An Ohio State University Extension educator has been named president of the National Association of County Agricultural Agents.
Mike Hogan, who is also an associate professor with OSU Extension and a sustainable agriculture coordinator, was recently elected president of the national professional extension organization. OSU Extension is the outreach arm of Ohio State University’s College of Food, Agricultural, and Environmental Sciences.
The 5,784-member association, which is based in Illinois, works to strengthen and support the work of extension educators and to promote and support the agriculture industry. As president of NACAA, Hogan said he plans to mark the organization’s 100-year anniversary in 2015 by reflecting on where the organization has come from and what advances it can continue to make.
“We want to recognize our past and springboard our organization to the future to expand how we can continue to be vital to famers, including how we broaden our membership and use technology to continue to advance the work that we do in extension,” he said. “That’s one of the many benefits that we have as an organization.
“Being able to network with extension professionals nationwide allows us to gain new insight and new ideas that we’re able to bring back home to the benefit of the constituency that we serve. We’re able to bring those new ideas to famers and producers by developing new programing for all the agricultural issues that we address.”
The association works with extension professionals who work in agriculture, horticulture, forestry, natural resources, 4-H youth development, community development, administration, aquaculture and Sea Grant.
Hogan, who also serves as the Ohio coordinator for the U.S. Department of Agriculture’s Sustainable Agriculture Research & Education program, works to promote several agricultural issues including alternative agriculture, direct marketing, local foods systems and urban agriculture.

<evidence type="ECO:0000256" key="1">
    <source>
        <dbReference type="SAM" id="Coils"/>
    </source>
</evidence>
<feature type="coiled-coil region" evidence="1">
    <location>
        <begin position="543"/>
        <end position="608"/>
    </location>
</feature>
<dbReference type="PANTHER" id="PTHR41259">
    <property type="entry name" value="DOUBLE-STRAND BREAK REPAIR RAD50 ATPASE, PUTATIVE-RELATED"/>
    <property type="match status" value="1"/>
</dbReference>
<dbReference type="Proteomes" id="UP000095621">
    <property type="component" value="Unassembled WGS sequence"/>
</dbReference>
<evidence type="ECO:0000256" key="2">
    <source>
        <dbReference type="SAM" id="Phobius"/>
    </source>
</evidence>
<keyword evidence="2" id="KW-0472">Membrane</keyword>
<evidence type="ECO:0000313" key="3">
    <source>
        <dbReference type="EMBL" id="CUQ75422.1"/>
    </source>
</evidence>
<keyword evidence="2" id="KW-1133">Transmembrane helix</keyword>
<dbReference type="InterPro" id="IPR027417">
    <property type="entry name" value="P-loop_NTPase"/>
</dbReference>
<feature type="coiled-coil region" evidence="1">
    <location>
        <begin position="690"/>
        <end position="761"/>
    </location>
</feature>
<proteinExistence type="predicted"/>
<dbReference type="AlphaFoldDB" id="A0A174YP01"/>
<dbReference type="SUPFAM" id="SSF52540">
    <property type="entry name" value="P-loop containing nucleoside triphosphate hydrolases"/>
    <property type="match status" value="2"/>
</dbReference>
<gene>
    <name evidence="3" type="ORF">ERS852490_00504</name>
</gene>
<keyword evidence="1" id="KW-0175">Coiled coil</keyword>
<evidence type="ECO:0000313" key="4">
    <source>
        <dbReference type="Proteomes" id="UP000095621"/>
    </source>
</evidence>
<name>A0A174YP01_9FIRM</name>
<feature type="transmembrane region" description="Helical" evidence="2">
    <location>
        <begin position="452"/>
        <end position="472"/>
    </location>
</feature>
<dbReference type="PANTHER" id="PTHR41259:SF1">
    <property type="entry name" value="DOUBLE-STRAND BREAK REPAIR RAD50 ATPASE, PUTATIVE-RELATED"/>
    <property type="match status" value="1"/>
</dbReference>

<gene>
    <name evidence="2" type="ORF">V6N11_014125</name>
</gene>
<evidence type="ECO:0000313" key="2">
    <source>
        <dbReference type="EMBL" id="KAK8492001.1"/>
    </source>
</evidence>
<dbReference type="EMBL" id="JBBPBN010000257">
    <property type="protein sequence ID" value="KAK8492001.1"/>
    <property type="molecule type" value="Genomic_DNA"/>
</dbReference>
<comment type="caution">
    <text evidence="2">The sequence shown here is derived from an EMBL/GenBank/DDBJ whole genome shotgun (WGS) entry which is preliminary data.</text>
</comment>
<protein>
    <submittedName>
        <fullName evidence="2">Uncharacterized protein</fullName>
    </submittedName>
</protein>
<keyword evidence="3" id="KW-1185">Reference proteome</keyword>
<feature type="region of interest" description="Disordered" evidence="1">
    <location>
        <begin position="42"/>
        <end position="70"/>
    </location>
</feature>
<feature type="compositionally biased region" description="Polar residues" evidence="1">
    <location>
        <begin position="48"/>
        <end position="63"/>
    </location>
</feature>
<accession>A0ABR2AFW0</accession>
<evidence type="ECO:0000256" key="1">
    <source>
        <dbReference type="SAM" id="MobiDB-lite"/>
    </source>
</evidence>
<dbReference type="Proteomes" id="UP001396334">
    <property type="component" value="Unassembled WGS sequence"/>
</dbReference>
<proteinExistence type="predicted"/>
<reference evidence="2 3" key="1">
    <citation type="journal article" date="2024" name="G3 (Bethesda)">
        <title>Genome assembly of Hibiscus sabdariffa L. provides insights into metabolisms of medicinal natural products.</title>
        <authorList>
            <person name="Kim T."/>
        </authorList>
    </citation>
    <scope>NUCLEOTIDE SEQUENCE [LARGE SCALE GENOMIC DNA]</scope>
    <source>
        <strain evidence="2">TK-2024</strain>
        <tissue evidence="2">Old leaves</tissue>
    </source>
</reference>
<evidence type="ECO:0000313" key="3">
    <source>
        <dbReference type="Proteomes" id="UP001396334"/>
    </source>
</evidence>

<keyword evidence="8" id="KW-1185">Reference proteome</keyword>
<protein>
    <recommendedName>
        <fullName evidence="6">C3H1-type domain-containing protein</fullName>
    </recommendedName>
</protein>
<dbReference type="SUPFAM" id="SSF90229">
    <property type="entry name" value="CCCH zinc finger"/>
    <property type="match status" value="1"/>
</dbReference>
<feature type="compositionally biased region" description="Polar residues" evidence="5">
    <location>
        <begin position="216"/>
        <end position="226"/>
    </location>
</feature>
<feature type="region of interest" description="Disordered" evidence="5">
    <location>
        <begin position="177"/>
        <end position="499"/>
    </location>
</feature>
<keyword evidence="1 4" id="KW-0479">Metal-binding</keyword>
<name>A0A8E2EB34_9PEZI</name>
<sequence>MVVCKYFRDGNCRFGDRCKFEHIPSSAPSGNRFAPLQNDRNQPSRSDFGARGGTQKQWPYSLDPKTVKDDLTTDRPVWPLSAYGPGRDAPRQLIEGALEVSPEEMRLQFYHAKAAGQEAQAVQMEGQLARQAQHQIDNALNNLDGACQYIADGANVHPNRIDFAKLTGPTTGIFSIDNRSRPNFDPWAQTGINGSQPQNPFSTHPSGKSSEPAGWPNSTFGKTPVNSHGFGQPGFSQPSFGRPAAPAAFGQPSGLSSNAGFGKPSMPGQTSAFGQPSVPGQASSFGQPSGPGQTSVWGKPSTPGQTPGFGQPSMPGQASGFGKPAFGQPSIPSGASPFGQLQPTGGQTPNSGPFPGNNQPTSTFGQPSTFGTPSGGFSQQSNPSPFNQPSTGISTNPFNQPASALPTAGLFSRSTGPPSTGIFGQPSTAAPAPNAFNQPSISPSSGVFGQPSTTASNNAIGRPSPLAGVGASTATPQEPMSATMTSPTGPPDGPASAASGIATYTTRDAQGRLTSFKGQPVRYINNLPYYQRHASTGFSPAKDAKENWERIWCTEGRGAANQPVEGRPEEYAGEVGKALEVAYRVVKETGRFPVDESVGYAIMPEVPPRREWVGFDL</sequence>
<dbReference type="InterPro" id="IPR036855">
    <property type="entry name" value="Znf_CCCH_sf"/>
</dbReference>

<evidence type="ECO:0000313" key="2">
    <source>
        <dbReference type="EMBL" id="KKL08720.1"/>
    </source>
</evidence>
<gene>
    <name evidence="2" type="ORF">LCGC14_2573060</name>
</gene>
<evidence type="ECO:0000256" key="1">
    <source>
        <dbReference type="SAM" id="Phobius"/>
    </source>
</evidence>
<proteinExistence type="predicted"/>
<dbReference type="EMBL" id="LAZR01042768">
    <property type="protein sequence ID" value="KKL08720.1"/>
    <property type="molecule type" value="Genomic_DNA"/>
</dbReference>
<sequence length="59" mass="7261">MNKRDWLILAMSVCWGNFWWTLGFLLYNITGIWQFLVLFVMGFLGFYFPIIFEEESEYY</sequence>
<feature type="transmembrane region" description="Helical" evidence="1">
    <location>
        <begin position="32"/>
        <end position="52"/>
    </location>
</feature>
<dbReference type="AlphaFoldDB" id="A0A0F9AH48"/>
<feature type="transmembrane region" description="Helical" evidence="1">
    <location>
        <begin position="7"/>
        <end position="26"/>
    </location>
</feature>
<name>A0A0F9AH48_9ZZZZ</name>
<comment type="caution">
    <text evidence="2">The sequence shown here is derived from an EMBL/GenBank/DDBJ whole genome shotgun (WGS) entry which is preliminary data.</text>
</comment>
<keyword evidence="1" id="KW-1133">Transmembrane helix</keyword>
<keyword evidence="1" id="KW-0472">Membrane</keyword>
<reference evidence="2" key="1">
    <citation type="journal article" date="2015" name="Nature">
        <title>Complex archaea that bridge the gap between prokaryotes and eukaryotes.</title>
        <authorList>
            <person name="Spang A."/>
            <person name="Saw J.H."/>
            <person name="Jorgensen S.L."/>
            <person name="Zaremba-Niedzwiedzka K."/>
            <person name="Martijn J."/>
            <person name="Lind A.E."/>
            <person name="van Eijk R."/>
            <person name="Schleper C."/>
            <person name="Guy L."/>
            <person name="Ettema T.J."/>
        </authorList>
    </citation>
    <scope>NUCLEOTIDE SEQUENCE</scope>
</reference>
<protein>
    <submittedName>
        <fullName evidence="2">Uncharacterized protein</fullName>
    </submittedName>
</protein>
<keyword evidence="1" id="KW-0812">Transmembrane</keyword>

For the past three years, Hogan has led an effort to develop a comprehensive education plan for urban local food production in the Weinland Park neighborhood, near Ohio State’s Columbus campus. As part of the project, the Ohio Master Urban Farmer program, which works to help urban farmers become food and crop producers within city limits, was developed and piloted this spring in Weinland Park.
Hogan also works to promote and expand the national Farm to School program, which in Ohio is led by OSU Extension and is supported by numerous agencies, foundations and industry organizations. Farm to School works to connect farmers and school districts interested in providing fresh local foods for the school lunch program.
In addition, Hogan is a member of Ohio State’s Sustainable Agriculture Team, which works to help people consider economic sustainability, the environment and social consciousness when farming.
Hogan has an extensive background in agriculture, with 28 years’ experience as an extension educator and 27 years as a county director. Before coming to OSU Extension, Hogan was a faculty member in agriculture at West Virginia University, where he earned his undergraduate and graduate degrees.